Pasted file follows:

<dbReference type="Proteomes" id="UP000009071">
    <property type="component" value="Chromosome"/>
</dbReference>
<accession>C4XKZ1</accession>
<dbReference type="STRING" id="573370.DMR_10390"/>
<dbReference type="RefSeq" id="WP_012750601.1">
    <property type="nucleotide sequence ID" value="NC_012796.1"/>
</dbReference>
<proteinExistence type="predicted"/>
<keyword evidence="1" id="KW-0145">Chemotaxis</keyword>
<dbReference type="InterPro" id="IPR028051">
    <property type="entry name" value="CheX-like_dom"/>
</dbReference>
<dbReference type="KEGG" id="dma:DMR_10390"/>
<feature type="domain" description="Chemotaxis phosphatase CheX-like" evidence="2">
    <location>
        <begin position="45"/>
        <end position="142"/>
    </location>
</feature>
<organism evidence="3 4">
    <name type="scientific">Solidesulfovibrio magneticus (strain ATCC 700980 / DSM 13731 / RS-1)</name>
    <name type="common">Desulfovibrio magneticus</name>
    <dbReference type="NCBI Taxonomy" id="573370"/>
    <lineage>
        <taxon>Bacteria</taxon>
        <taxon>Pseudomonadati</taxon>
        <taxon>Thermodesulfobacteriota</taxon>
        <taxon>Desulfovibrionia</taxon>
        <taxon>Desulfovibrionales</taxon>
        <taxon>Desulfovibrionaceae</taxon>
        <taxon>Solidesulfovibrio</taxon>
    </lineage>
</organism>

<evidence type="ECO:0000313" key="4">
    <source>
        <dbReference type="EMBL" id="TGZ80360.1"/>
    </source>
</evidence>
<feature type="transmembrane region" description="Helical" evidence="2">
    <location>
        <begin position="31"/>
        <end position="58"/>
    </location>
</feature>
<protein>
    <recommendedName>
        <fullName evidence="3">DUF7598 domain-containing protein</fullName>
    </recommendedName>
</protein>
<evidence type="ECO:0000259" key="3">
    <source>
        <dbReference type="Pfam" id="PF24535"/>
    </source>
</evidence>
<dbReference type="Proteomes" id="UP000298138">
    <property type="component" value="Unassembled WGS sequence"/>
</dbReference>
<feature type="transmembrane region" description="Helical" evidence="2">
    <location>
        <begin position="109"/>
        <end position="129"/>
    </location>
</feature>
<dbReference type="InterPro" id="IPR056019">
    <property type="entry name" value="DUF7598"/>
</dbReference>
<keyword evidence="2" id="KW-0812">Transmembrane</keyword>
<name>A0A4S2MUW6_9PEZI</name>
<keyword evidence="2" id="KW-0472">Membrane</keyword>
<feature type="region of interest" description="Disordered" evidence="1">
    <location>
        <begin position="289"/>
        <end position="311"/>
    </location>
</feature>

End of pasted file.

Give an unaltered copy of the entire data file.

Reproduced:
<dbReference type="Proteomes" id="UP000009071">
    <property type="component" value="Chromosome"/>
</dbReference>
<accession>C4XKZ1</accession>
<dbReference type="STRING" id="573370.DMR_10390"/>
<dbReference type="RefSeq" id="WP_012750601.1">
    <property type="nucleotide sequence ID" value="NC_012796.1"/>
</dbReference>
<proteinExistence type="predicted"/>
<keyword evidence="1" id="KW-0145">Chemotaxis</keyword>
<dbReference type="InterPro" id="IPR028051">
    <property type="entry name" value="CheX-like_dom"/>
</dbReference>
<dbReference type="KEGG" id="dma:DMR_10390"/>
<feature type="domain" description="Chemotaxis phosphatase CheX-like" evidence="2">
    <location>
        <begin position="45"/>
        <end position="142"/>
    </location>
</feature>
<organism evidence="3 4">
    <name type="scientific">Solidesulfovibrio magneticus (strain ATCC 700980 / DSM 13731 / RS-1)</name>
    <name type="common">Desulfovibrio magneticus</name>
    <dbReference type="NCBI Taxonomy" id="573370"/>
    <lineage>
        <taxon>Bacteria</taxon>
        <taxon>Pseudomonadati</taxon>
        <taxon>Thermodesulfobacteriota</taxon>
        <taxon>Desulfovibrionia</taxon>
        <taxon>Desulfovibrionales</taxon>
        <taxon>Desulfovibrionaceae</taxon>
        <taxon>Solidesulfovibrio</taxon>
    </lineage>
</organism>

<evidence type="ECO:0000313" key="4">
    <source>
        <dbReference type="EMBL" id="TGZ80360.1"/>
    </source>
</evidence>
<feature type="transmembrane region" description="Helical" evidence="2">
    <location>
        <begin position="31"/>
        <end position="58"/>
    </location>
</feature>
<protein>
    <recommendedName>
        <fullName evidence="3">DUF7598 domain-containing protein</fullName>
    </recommendedName>
</protein>
<evidence type="ECO:0000259" key="3">
    <source>
        <dbReference type="Pfam" id="PF24535"/>
    </source>
</evidence>
<dbReference type="Proteomes" id="UP000298138">
    <property type="component" value="Unassembled WGS sequence"/>
</dbReference>
<feature type="transmembrane region" description="Helical" evidence="2">
    <location>
        <begin position="109"/>
        <end position="129"/>
    </location>
</feature>
<dbReference type="InterPro" id="IPR056019">
    <property type="entry name" value="DUF7598"/>
</dbReference>
<keyword evidence="2" id="KW-0812">Transmembrane</keyword>
<name>A0A4S2MUW6_9PEZI</name>
<keyword evidence="2" id="KW-0472">Membrane</keyword>
<feature type="region of interest" description="Disordered" evidence="1">
    <location>
        <begin position="289"/>
        <end position="311"/>
    </location>
</feature>